Don Quixote, thanks for sharing your story - it moved me, and I feel a great respect for your ability to refuse all the attempts to fill you full of unnecesary anitdepressants
  16. alex3619

    alex3619 Senior Member

    Logan, Queensland, Australia
    Psychiatrists have a very hard job. How do you fix something as complex as a mental illness when they dont even have objective diagnostic tools? How do you even do good research?

    One of the problems though is that the medical system as a whole, not just psychiatry, is not sufficiently self correcting. Bad theories are not abandoned, they linger. Treatments with poor outcomes are still out there. The whole medical profession, not just psychiatry, shares part of the blame, as do the supporting institutions. Its a failure all around. Having said that, individual doctors do not have much blame. The system is designed to make it hard for individual doctors to change this, or even challenge them. For a start, how many doctors have the time to properly research the issues? If they dissent and practice medicine differently, how long before they are officially censured?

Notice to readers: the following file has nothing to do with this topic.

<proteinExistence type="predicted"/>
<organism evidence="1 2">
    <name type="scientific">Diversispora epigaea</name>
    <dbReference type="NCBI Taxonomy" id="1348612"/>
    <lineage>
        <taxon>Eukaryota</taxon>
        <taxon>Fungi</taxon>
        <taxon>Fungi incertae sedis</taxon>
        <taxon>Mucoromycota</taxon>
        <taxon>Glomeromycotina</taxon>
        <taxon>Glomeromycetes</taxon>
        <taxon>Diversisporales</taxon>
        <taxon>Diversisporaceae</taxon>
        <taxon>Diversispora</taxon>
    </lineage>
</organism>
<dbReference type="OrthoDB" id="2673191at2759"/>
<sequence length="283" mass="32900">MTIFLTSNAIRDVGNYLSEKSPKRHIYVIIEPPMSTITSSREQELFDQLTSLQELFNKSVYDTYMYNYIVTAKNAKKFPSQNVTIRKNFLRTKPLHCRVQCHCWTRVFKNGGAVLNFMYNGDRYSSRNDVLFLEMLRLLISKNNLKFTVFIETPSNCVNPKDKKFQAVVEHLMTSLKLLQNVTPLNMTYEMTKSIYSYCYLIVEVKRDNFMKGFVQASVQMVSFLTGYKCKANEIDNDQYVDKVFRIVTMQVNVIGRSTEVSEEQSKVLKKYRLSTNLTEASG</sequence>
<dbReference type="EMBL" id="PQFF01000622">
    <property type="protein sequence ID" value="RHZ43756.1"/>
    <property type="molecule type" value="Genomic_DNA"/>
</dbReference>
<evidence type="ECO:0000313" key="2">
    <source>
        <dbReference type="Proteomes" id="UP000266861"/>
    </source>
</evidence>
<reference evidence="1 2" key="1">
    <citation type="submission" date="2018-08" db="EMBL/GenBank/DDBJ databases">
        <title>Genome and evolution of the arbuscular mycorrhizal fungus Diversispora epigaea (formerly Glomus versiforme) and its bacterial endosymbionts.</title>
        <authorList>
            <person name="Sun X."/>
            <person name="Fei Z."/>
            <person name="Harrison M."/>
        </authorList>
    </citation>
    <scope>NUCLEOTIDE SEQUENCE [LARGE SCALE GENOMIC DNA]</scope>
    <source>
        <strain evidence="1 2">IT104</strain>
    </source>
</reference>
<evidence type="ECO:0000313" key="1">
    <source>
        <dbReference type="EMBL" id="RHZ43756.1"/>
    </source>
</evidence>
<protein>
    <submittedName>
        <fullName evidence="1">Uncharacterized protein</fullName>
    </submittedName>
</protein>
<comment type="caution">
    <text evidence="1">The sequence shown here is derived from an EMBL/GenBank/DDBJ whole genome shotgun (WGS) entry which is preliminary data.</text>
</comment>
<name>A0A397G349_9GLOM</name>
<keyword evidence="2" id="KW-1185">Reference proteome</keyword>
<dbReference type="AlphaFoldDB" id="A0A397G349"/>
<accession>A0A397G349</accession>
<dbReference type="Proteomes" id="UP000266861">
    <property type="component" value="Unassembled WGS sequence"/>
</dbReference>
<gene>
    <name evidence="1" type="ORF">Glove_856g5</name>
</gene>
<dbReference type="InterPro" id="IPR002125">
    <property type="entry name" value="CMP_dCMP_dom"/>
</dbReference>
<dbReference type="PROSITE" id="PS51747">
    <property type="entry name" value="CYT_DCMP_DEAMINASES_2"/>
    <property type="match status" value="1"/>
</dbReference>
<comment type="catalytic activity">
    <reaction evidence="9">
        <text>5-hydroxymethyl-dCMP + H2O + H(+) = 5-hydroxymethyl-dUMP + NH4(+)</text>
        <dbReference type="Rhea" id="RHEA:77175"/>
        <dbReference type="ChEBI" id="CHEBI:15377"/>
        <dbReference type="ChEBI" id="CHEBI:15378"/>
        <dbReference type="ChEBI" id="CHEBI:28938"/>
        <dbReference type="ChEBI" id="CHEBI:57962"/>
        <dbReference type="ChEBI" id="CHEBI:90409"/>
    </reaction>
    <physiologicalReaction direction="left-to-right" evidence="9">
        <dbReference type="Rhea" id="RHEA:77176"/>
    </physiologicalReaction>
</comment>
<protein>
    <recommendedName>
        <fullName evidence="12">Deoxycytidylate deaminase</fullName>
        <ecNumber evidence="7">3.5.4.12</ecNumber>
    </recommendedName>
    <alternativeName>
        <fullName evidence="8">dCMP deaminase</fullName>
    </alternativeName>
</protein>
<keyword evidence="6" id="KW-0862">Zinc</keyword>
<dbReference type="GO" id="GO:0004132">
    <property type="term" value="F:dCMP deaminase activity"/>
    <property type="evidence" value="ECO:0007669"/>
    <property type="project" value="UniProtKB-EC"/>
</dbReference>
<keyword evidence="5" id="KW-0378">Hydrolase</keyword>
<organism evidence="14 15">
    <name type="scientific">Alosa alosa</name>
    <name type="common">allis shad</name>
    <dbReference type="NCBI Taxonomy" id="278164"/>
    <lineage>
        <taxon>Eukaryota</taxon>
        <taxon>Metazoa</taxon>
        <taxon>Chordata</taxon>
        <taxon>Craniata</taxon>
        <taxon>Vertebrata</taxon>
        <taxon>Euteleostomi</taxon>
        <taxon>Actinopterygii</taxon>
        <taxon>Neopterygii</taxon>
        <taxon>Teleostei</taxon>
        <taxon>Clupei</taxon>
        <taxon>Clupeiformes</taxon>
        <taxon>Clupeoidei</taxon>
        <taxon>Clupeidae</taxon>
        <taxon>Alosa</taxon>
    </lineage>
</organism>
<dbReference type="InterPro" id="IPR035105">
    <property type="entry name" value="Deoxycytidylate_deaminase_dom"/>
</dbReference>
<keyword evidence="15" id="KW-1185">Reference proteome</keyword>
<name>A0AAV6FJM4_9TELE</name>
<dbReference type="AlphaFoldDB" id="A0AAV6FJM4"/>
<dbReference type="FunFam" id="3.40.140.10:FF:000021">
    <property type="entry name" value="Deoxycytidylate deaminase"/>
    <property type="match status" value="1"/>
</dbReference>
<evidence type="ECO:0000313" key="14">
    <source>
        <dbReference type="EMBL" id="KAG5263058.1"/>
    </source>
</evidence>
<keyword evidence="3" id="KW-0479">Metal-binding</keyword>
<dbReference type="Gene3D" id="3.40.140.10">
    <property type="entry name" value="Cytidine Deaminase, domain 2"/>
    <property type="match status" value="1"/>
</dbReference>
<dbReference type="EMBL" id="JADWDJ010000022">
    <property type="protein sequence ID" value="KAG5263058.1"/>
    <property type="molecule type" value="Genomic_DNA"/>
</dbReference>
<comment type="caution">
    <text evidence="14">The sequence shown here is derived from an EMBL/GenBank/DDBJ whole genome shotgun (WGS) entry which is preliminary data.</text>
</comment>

This is a deep and complex problem, well entrenched in society - just look at the raft of laws and legal precedence privileging doctors (including psychiatrists). In court cases a psychiatrist's testimony is based on opinion not objective diagnosis. I do not think that psychiatry deserves the same standing as regular medicine. Its a tough discipline to practice in, but it does not have the evidence base of regular medicine - and regular medicine has a very limited evidence base, so much of it is probably wrong.

    Bye, Alex
  17. PhoenixDown

    PhoenixDown Senior Member

    I think the very phrase "Mental illness" is wrong, I'll state up front that I don't believe in mind/body duality. It is akin to ancient people coming up with ideas such as sun gods to explain the perceived movement of the sun across the sky.